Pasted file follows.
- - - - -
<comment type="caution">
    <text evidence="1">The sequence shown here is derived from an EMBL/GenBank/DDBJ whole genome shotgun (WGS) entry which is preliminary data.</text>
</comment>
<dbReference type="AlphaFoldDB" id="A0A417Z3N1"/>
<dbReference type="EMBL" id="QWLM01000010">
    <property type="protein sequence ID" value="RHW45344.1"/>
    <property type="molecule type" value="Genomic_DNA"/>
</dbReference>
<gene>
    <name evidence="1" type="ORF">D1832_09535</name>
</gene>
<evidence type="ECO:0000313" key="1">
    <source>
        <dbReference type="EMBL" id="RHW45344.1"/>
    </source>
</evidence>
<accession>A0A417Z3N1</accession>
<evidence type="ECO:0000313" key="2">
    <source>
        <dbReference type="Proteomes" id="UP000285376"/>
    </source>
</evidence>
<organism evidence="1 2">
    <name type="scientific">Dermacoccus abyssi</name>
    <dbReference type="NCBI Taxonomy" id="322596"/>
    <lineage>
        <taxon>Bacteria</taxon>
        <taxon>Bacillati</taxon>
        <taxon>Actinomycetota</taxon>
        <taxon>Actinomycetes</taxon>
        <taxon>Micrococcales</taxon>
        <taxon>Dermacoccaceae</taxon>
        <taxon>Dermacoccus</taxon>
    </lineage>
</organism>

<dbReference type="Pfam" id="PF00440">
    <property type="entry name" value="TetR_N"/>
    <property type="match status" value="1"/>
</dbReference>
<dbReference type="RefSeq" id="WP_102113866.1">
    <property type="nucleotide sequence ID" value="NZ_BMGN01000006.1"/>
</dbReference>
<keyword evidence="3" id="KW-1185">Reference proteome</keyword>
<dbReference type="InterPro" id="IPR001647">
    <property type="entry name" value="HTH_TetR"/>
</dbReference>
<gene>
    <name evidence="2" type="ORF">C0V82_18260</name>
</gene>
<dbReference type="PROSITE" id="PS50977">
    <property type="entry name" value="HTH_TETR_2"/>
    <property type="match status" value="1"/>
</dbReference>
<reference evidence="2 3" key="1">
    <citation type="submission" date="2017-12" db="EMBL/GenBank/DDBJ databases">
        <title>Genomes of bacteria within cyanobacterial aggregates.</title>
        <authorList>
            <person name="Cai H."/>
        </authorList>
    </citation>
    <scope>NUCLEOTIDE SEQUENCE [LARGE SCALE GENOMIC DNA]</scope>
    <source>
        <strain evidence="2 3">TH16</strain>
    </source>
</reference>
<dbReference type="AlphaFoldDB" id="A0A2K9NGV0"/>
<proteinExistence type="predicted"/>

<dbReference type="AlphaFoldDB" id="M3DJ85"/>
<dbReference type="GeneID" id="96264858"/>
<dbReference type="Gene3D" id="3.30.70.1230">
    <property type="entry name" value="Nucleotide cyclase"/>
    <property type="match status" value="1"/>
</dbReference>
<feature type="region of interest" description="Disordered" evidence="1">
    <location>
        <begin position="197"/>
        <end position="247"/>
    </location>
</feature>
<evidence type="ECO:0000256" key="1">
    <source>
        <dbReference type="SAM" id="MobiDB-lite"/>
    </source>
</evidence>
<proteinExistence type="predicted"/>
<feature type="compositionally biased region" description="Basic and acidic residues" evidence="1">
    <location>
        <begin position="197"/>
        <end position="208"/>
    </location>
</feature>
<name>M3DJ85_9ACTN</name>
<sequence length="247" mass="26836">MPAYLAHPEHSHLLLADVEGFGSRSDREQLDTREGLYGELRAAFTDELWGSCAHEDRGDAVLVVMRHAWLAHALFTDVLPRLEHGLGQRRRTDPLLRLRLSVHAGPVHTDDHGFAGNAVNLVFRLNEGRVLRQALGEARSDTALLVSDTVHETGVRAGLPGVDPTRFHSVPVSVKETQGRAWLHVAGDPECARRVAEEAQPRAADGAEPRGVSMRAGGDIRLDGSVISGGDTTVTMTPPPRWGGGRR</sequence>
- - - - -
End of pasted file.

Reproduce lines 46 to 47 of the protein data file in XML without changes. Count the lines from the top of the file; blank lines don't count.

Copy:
</dbReference>
<gene>